Heavy cream makes a tasty soup, but it’s awful for your waistline.
Heavy cream has a scary 414 calories and 44 grams of fat in just one cup.
It’s also low in protein and fiber, which work together to help us feel full.
On the other hand, you can cut the calories and fat in half, while upping the protein, by using evaporated skim milk instead
Evaporated milk has up to half of the water removed, so even skim milk is richer and thicker, making it a good alternative to heavy cream.
You can use it in pudding, fettuccine sauce, Alfredo sauce, macaroni and cheese, and soup to get the texture and consistency without the high fat content.
You can thicken sauce with 4 teaspoons flour per cup of liquid as well. Whisk into sauce while hot.
If you’re avoiding gluten, you can use rice, almond, or even coconut flour, depending on what kind of taste you want in your recipe.
Banana is a huge calorie-cutter that you can use one-for-one for oil or butter in baked goodies.
Use your ripe and even overripe bananas, smash them, and use for butter or oil in just about any recipe.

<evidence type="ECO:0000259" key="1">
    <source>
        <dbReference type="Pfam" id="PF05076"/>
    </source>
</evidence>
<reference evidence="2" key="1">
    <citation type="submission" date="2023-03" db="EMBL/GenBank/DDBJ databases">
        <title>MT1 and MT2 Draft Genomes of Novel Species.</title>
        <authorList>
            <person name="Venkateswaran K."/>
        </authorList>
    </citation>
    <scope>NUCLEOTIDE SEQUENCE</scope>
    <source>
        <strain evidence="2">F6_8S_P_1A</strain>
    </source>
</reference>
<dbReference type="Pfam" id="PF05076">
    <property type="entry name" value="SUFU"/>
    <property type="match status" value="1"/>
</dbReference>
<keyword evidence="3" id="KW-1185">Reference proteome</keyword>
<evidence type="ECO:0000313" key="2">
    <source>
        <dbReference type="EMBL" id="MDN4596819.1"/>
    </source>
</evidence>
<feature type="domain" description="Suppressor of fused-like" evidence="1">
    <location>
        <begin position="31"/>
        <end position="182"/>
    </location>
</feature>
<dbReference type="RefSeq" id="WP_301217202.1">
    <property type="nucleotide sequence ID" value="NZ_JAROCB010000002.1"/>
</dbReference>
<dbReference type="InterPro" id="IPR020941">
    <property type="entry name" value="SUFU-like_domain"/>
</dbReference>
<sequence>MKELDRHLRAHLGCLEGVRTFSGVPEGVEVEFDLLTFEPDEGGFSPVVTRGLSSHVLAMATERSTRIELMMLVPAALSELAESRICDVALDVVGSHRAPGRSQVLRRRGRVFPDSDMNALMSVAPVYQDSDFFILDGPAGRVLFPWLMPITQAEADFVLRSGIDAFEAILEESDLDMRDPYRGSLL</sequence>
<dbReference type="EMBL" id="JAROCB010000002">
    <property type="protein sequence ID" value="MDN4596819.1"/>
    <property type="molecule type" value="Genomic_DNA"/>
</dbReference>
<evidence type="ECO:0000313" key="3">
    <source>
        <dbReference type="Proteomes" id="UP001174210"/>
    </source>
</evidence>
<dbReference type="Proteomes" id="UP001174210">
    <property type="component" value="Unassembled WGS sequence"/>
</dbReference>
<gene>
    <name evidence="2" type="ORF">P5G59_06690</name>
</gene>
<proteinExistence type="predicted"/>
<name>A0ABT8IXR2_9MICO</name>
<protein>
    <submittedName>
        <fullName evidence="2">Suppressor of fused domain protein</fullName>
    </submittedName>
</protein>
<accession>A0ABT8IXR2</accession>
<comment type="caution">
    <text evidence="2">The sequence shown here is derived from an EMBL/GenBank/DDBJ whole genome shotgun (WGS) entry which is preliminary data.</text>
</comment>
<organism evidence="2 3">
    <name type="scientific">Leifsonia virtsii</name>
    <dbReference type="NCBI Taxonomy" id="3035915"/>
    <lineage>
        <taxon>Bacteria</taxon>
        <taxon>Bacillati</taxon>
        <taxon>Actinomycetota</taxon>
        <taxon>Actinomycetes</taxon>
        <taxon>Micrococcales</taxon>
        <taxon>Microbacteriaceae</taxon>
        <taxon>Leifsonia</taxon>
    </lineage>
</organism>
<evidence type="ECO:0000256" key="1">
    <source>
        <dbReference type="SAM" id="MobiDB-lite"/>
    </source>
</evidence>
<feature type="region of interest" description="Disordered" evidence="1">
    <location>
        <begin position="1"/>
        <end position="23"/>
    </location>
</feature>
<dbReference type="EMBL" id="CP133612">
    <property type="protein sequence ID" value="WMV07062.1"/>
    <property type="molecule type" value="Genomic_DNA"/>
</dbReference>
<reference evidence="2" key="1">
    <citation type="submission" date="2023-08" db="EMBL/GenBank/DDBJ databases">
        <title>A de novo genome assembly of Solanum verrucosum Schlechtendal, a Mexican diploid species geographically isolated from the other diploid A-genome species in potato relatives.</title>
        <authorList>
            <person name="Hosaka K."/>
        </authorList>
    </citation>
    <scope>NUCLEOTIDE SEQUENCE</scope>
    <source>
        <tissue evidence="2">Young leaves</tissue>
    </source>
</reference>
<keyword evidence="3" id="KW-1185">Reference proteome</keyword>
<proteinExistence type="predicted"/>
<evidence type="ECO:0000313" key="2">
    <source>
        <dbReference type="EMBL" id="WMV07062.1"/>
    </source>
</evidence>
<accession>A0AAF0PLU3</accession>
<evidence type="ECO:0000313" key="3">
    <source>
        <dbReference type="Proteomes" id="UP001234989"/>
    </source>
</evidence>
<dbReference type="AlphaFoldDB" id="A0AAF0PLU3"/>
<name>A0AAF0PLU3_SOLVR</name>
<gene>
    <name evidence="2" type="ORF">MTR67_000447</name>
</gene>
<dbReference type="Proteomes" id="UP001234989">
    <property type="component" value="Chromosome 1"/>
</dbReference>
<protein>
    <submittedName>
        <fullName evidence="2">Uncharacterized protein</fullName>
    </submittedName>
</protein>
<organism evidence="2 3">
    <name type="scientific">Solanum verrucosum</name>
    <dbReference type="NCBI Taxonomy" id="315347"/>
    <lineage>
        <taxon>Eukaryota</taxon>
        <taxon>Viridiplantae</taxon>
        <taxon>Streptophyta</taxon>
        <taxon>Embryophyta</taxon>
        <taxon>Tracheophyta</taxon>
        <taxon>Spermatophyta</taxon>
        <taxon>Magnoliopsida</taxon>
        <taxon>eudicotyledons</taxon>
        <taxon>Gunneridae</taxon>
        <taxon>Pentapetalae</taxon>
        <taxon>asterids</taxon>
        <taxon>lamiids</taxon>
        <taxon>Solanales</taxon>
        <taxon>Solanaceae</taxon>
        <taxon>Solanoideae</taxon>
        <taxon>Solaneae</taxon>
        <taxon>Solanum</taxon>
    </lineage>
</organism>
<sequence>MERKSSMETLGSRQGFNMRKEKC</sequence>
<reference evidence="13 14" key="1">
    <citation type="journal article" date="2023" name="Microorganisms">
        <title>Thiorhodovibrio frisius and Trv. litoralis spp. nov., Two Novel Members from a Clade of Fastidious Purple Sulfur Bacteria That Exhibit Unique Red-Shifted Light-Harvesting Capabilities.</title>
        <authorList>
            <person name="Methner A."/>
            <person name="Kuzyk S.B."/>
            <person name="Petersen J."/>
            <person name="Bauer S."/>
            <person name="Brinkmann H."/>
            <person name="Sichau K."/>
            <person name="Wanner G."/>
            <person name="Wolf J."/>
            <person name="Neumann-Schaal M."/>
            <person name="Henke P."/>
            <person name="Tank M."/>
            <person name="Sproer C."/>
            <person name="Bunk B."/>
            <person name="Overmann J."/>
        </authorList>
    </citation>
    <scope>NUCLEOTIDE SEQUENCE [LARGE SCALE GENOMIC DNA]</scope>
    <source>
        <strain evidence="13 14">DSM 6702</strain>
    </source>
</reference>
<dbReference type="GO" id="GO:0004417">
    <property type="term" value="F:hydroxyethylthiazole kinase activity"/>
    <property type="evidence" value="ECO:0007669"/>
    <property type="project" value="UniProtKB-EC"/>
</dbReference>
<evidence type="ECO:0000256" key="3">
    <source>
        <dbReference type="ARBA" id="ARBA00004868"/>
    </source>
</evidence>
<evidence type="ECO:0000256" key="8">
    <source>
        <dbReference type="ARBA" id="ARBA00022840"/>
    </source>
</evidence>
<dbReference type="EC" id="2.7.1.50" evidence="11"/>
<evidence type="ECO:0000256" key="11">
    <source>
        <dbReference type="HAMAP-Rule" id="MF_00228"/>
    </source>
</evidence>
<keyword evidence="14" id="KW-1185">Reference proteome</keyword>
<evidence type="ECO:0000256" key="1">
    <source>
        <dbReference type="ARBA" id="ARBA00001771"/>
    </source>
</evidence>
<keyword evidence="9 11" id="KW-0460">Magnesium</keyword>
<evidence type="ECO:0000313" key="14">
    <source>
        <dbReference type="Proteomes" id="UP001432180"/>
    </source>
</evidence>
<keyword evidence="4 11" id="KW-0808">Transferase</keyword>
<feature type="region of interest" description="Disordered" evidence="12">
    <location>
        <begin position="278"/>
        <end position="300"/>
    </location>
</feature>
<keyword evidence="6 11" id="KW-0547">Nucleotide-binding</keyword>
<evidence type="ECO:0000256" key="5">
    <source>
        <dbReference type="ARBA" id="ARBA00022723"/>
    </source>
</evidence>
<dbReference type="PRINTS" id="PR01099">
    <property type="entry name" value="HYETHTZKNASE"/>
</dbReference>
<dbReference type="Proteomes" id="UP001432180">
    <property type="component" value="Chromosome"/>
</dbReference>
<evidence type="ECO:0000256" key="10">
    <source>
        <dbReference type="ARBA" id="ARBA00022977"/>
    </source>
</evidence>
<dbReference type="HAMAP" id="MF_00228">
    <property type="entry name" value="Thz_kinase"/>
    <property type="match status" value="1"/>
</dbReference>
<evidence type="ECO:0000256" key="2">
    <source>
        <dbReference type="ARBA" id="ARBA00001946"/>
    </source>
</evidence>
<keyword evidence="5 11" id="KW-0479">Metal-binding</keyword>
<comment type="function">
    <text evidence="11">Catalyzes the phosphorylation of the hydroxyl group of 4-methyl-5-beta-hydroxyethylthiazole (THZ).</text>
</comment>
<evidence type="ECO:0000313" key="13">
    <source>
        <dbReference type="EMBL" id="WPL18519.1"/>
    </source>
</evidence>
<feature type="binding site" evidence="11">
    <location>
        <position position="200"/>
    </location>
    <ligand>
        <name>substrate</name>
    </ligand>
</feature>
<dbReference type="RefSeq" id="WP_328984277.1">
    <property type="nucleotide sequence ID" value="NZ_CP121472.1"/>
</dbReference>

If you’re skeptical, it might change your mind when you compare the numbers.
One cup of butter has 1,628 calories and 116 grams of saturated fat.
Meanwhile, a cup of mashed bananas has 200 calories and less than half a gram of saturated fat. That’s a huge difference in your recipe.
You’re not only cutting calories and fat, you’re adding potassium, fiber, and B vitamins which give you energy.
When you swap in banana along with some coconut or almond flour, your cookies, breads, and cakes will have an artisan taste along with many health benefits.
Use brown alternatives of rice, pasta, and bread to increase the fiber content of recipes, and you’ll feel fuller and have energy for longer.
If you’re worried about the texture of your baked goods, only swap part of the flour.
There’s brown flours that are smoother, such as almond, that also provide a different flavor.
Oat bran even holds moisture well so your baked goods won’t be dry.
Most of us love our cheese, so you might not like the idea of cutting back.
However, you can use a stronger cheese so you can use less and still get all of the flavor.
Stronger cheeses sometimes have less fat and calories too.
You might also use low fat versions, but watch out for artificial ingredients and sweeteners that add more calories.
Making recipes healthier isn’t too hard or time consuming, once you start learning all the little tricks.
The truth is, you can actually cut down on the sugar without affecting most sweet recipes.
Take a few minutes to check ingredients, and you’ll start seeing all kinds of healthier choices in your cooking!